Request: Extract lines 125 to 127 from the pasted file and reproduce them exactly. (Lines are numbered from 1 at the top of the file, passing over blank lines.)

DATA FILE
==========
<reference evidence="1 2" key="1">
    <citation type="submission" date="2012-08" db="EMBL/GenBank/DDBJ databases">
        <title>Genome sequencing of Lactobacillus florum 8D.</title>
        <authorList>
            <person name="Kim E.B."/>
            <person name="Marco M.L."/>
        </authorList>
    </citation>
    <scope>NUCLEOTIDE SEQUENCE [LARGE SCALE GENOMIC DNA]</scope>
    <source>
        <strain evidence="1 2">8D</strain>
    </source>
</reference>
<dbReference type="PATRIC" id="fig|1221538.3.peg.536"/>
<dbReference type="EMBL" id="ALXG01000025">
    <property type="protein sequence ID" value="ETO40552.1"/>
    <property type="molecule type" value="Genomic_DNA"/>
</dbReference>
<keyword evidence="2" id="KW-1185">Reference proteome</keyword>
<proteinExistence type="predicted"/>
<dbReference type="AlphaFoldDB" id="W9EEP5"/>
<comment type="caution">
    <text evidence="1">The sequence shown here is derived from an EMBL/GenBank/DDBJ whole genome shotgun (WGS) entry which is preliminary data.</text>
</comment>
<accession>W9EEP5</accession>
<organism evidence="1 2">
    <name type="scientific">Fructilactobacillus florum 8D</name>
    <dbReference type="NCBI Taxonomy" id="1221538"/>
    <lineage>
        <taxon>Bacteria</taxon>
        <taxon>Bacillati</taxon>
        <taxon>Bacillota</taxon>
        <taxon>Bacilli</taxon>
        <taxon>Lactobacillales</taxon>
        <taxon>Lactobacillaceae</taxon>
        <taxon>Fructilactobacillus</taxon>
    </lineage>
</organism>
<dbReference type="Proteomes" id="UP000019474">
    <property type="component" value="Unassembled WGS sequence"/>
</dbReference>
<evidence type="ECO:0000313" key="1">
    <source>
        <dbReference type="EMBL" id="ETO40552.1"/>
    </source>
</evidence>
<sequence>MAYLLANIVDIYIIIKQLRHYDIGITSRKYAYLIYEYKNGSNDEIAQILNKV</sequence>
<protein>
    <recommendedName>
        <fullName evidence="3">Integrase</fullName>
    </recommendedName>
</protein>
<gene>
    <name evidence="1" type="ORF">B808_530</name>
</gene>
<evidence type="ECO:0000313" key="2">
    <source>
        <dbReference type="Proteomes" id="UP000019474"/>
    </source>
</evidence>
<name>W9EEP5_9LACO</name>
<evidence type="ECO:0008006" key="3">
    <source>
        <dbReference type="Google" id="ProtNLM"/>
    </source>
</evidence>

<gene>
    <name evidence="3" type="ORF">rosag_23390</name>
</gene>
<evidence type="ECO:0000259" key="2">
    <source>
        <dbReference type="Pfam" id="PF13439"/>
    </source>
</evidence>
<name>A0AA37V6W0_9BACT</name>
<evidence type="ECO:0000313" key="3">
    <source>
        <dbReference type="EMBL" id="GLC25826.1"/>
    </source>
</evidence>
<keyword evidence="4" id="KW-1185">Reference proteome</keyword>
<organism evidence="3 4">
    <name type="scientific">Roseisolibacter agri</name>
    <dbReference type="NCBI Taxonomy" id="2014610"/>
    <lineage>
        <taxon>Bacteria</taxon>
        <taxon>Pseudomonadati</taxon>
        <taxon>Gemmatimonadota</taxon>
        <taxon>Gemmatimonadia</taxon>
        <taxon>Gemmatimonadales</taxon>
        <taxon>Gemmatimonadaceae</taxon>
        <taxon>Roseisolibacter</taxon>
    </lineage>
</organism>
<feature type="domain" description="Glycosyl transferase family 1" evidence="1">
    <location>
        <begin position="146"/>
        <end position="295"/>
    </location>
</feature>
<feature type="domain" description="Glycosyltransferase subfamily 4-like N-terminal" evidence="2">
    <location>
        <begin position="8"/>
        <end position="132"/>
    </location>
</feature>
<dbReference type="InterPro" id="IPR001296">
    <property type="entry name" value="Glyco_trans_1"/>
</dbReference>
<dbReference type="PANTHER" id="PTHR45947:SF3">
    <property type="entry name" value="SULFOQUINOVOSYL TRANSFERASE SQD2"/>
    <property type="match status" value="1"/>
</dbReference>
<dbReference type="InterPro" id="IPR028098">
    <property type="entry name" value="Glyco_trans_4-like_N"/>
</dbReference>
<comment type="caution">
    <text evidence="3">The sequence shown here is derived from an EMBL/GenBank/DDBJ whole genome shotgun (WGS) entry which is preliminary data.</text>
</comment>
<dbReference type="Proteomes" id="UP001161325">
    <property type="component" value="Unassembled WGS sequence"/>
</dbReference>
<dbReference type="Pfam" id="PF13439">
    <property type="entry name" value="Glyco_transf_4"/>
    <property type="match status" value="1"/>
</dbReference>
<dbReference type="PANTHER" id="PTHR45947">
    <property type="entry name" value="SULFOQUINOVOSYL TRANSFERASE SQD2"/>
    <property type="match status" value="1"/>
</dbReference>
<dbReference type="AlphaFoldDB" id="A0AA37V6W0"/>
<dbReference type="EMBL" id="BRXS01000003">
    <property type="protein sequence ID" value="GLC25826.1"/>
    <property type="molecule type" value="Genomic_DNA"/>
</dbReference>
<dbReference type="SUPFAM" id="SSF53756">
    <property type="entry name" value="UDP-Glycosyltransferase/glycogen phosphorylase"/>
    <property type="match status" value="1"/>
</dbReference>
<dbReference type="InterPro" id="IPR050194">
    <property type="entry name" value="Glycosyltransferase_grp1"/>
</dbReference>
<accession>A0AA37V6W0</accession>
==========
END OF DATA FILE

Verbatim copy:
    <property type="match status" value="1"/>
</dbReference>
<dbReference type="PANTHER" id="PTHR45947">